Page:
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Yordano Ventura needs to throw a little less fire

And perhaps a little more garbage, the result of which would be a dumpster fire of a Mets offense.

Denny Medley-USA TODAY Sports

Starting Game 3 of the World Series, the first game in New York, Yordano Ventura will make his ninth playoff start in his young career. Seriously - he is still only 24, and he's signed through as late as 2021 to a very team-friendly deal. Out of those eight starts, he's fashioned two gems, but they were both last year. This year, Ventura has yet to walk off the mound after a completed sixth inning. That could be a function of the consistent quick hook of manager Ned Yost and the anomalous bullpen more than anything else, but Ventura's only decent start was his most recent one in which he gave up only one run in five and a third innings.

As many know, Ventura throws really hard. According to FanGraphs' PITCHf/x data, Ventura ranked 2nd in four-seam fastball velocity just behind Garrett Richards. Ventura ranked first in two-seam fastball velocity just ahead of fellow World Series participant Matt Harvey. Velocity can get a pitcher pretty far in this league - Jacob deGrom, Matt Harvey, and Thor of the Kingdom Syndergaard all throw pretty hard, and here the Mets are.

Velocity, however, is not everything. Ventura throws the two-seam fastball (or sinker, if you like, which I do) to get some more run, sink, and ground balls. Small sample size bells, alerts, DEFCON SS37 activated. Below are two charts from Brooks Baseball, the first of which shows Ventura's average sinker velocity by game in the playoffs and the second of which shows Ventura's usage of the sinker by game in the playoffs.

ventura sinker velocity postseason 2015

ventura sinker usage playoffs 2015

Those are interesting, opposite trends. Ventura used his sinker more and threw it more softly during the game in which he had his best performance of this postseason. The small sample alert should still be tornado-siren-in-your-ear loud still, so let's hit the switch for that alert and move into the realm of larger sample sizes - the regular season.

So that your eardrums remain intact, I went to Baseball Savant for the PITCHf/x data for all of Ventura's 2015 pitches. PITCHf/x's two-seam fastball definition and Brooks Baseball's sinker definition are somewhat similar, but they are not 100% the same. For context, Brooks registered 527 sinkers from Ventura this season, while PITCHf/x has 751. Some of the trends, though, remain the same.

The questions in this analysis are some variants of these: When Ventura takes velocity off his fastball, does he achieve something that helps him get outs easier? Does he get more whiffs (unlikely)? Does he get more horizontal or vertical movement (maybe)? What about batted ball outcomes (maybe)? Will the Coyote ever catch the Roadrunner (nope)? I popped the 2,648 row .csv into Tableau to find the answers (Does anyone have Acme supply chain data? Would love to see the massive blip to the four corners desert area). I bucketed each pitch into 2 mph buckets - 90-92, 92-94, etc.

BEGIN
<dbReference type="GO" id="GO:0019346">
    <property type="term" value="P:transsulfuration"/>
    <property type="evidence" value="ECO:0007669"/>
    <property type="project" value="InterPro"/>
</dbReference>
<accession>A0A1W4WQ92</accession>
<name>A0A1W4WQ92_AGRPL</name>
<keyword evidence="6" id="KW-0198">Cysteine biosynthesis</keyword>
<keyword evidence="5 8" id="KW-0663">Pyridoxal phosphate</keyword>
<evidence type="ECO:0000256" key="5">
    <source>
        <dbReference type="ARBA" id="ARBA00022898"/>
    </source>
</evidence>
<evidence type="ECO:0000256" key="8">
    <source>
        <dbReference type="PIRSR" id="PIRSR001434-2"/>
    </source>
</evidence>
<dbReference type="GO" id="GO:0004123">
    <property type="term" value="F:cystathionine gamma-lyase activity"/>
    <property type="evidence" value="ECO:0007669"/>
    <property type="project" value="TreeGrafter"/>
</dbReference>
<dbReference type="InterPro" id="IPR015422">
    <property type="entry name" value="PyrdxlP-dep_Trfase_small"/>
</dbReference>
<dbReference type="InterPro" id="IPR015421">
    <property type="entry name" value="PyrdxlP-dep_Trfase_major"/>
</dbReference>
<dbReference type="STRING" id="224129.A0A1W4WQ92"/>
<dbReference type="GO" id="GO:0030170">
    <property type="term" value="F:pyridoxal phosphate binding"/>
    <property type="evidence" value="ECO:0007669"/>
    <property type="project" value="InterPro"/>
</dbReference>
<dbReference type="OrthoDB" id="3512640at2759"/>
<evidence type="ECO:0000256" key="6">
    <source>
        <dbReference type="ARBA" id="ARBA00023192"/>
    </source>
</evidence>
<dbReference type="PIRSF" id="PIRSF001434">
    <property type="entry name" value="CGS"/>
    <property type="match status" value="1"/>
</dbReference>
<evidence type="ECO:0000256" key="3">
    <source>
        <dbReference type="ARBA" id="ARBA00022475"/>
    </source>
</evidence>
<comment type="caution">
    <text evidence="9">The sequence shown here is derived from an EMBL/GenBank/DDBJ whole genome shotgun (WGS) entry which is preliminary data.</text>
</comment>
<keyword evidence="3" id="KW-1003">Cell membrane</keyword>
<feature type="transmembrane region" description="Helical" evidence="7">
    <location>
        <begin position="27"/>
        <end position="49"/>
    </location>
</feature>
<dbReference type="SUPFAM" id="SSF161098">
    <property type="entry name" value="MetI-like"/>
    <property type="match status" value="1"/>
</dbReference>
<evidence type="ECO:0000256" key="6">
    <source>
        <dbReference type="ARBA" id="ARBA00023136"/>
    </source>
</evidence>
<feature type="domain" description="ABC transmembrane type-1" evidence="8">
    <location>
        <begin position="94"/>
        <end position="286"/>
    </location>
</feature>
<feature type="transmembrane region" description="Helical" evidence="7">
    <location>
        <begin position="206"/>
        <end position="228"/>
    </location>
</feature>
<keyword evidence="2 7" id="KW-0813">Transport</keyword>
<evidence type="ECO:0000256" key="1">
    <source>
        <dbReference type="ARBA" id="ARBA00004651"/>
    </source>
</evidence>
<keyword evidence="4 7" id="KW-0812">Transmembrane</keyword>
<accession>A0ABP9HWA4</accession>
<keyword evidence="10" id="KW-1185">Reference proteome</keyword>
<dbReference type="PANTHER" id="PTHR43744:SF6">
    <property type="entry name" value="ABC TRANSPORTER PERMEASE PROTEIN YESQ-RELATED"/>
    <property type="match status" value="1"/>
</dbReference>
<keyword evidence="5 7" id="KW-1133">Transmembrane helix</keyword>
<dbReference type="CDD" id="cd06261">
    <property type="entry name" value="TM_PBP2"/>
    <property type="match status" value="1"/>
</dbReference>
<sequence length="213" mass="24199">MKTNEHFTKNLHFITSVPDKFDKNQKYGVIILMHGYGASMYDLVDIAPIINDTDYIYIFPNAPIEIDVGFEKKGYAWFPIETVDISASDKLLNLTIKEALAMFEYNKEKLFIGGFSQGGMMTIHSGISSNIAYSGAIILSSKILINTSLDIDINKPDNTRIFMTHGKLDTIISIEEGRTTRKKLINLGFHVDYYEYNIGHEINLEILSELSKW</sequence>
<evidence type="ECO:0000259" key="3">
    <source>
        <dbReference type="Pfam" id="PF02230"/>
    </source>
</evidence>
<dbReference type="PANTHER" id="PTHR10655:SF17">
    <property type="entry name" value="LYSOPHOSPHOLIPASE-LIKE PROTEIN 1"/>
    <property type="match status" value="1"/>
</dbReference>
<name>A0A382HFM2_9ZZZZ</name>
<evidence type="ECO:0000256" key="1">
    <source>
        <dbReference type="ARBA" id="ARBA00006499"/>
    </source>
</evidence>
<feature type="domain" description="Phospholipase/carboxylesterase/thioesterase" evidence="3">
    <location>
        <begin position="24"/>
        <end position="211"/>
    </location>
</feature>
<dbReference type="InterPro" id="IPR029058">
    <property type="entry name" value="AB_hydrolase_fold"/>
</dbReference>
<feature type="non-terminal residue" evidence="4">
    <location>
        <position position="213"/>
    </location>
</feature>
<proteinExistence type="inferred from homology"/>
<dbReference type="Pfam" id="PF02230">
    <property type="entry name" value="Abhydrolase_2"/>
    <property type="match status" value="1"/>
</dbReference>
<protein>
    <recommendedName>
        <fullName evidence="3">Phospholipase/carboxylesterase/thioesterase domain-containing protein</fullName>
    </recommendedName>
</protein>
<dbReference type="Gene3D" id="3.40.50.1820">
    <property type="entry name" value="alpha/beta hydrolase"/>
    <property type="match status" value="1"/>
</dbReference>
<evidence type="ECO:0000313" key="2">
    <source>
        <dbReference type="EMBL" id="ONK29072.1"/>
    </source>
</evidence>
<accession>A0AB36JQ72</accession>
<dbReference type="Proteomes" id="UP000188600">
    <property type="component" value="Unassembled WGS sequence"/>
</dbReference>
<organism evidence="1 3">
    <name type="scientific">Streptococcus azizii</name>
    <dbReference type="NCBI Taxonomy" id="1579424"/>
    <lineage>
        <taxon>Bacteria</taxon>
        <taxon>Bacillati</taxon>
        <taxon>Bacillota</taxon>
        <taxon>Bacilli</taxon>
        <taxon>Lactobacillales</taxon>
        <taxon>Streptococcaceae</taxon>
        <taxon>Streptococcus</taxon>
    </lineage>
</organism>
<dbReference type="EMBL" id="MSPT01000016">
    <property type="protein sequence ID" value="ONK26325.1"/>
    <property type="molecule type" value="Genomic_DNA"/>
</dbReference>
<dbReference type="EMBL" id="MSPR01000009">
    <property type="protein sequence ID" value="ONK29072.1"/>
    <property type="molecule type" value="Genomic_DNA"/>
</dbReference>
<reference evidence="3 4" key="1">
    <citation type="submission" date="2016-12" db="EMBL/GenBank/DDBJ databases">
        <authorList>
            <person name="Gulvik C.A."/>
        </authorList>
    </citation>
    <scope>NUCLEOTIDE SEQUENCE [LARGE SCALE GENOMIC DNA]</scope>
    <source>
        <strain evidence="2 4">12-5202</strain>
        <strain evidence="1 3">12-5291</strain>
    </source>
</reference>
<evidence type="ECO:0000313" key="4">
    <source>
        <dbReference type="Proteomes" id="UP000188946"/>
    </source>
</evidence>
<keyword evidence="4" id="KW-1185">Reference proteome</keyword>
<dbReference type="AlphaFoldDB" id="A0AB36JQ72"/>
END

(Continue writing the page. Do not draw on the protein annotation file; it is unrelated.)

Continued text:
No, he doesn't get more whiffs (7.6% whiff rate @ 98+, lower whiff rate below 98).

No, he doesn't get more horizontal movement (-9.42 x-mov @ 98+, less movement below 98).

Yes, he gets a little more vertical movement (aka sink) (7.42 y-mov @ 98+, 7.15 y-mov 94-96).

Yes, his batted ball velocity decreases with decreasing velocity, to a point (93 avg mph @ 98+, 88 avg mph @ 94-96). His batted ball velocity allowed increases again in the 92-94 bucket.

I think the reasoning why Ventura induces a bit weaker contact when he takes velocity off the ball is relatively simple: He gets more vertical movement and is able to locate the ball lower. This leads to the relatively weaker contact of ground balls.

Ventura got five grounders and 10 fly balls in that most recent game against Toronto. Whoops. Maybe this will calm the small sample size alerts. Here are Ventura's results in the regular season.

ventura outcomes 2015

Ventura's sinker has the second-best outcomes in the group. Side note - his curve is straight-up filth, and he throws it more than the sinker and changeup. As far as batted ball outcomes, Brooks Baseball has a 63.7 percent GB rate allowed on the sinker in addition to almost the lowest line drive rate and lowest fly ball rate among his pitches. It's also the hardest pitch to take deep among his four main pitches, and he can throw the pitch for strikes (lowest ball rate according to Brooks Baseball of all his pitches).

The lessons here are these: Ventura needs to remember to throw his sinker, probably take a little off it in terms of velocity, and finish off hitters with the curve. Filthy garbage to go along with his flamethrower four-seam fastball. Dumpster fire. Do it.

. . .

Kevin Ruprecht is the Managing Editor of Beyond the Box Score. He also writes at Royals Review. You can follow him on Twitter at @KevinRuprecht.